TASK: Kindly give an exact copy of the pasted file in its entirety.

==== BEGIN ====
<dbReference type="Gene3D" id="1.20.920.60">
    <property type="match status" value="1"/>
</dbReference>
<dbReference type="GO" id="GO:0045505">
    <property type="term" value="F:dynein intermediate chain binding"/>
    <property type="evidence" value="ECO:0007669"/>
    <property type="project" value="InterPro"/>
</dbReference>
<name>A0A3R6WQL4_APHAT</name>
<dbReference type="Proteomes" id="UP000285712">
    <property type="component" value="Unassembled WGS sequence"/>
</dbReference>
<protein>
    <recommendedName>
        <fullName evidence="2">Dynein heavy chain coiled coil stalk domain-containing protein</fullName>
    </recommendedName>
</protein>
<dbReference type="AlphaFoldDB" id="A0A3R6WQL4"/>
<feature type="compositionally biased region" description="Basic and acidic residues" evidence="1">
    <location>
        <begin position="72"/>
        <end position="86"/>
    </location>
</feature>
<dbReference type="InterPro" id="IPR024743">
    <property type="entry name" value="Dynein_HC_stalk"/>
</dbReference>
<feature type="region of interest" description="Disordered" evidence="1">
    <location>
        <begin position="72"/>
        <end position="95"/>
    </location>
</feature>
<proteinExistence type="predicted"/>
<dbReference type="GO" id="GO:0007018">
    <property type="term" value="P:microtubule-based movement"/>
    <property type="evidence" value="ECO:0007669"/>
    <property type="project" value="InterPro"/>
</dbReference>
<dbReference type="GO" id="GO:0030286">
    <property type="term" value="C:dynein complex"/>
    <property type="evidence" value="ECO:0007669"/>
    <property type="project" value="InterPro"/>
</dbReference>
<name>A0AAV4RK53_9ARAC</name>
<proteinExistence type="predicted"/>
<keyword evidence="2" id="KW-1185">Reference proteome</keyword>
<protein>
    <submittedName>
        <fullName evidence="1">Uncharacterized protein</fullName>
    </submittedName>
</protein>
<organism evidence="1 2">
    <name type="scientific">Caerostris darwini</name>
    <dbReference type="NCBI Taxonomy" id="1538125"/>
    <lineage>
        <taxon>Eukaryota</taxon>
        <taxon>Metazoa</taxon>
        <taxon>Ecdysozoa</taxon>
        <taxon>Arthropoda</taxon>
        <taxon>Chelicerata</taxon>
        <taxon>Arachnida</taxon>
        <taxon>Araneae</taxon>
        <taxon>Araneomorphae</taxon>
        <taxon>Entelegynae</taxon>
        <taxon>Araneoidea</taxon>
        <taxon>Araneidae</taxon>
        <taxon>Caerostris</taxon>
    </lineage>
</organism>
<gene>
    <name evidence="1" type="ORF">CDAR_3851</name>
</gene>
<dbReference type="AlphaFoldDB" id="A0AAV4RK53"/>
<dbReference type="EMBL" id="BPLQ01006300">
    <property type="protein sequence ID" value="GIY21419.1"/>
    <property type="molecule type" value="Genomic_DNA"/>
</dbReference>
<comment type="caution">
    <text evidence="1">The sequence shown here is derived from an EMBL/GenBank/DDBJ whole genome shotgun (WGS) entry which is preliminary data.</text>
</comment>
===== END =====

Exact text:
<dbReference type="Gene3D" id="1.20.920.60">
    <property type="match status" value="1"/>
</dbReference>
<dbReference type="GO" id="GO:0045505">
    <property type="term" value="F:dynein intermediate chain binding"/>
    <property type="evidence" value="ECO:0007669"/>
    <property type="project" value="InterPro"/>
</dbReference>
<name>A0A3R6WQL4_APHAT</name>
<dbReference type="Proteomes" id="UP000285712">
    <property type="component" value="Unassembled WGS sequence"/>
</dbReference>
<protein>
    <recommendedName>
        <fullName evidence="2">Dynein heavy chain coiled coil stalk domain-containing protein</fullName>
    </recommendedName>
</protein>
<dbReference type="AlphaFoldDB" id="A0A3R6WQL4"/>
<feature type="compositionally biased region" description="Basic and acidic residues" evidence="1">
    <location>
        <begin position="72"/>
        <end position="86"/>
    </location>
</feature>
<dbReference type="InterPro" id="IPR024743">
    <property type="entry name" value="Dynein_HC_stalk"/>
</dbReference>
<feature type="region of interest" description="Disordered" evidence="1">
    <location>
        <begin position="72"/>
        <end position="95"/>
    </location>
</feature>
<proteinExistence type="predicted"/>
<dbReference type="GO" id="GO:0007018">
    <property type="term" value="P:microtubule-based movement"/>
    <property type="evidence" value="ECO:0007669"/>
    <property type="project" value="InterPro"/>
</dbReference>
<dbReference type="GO" id="GO:0030286">
    <property type="term" value="C:dynein complex"/>
    <property type="evidence" value="ECO:0007669"/>
    <property type="project" value="InterPro"/>
</dbReference>
<name>A0AAV4RK53_9ARAC</name>
<proteinExistence type="predicted"/>
<keyword evidence="2" id="KW-1185">Reference proteome</keyword>
<protein>
    <submittedName>
        <fullName evidence="1">Uncharacterized protein</fullName>
    </submittedName>
</protein>
<organism evidence="1 2">
    <name type="scientific">Caerostris darwini</name>
    <dbReference type="NCBI Taxonomy" id="1538125"/>
    <lineage>
        <taxon>Eukaryota</taxon>
        <taxon>Metazoa</taxon>
        <taxon>Ecdysozoa</taxon>
        <taxon>Arthropoda</taxon>
        <taxon>Chelicerata</taxon>
        <taxon>Arachnida</taxon>
        <taxon>Araneae</taxon>
        <taxon>Araneomorphae</taxon>
        <taxon>Entelegynae</taxon>
        <taxon>Araneoidea</taxon>
        <taxon>Araneidae</taxon>
        <taxon>Caerostris</taxon>
    </lineage>
</organism>
<gene>
    <name evidence="1" type="ORF">CDAR_3851</name>
</gene>
<dbReference type="AlphaFoldDB" id="A0AAV4RK53"/>
<dbReference type="EMBL" id="BPLQ01006300">
    <property type="protein sequence ID" value="GIY21419.1"/>
    <property type="molecule type" value="Genomic_DNA"/>
</dbReference>
<comment type="caution">
    <text evidence="1">The sequence shown here is derived from an EMBL/GenBank/DDBJ whole genome shotgun (WGS) entry which is preliminary data.</text>
</comment>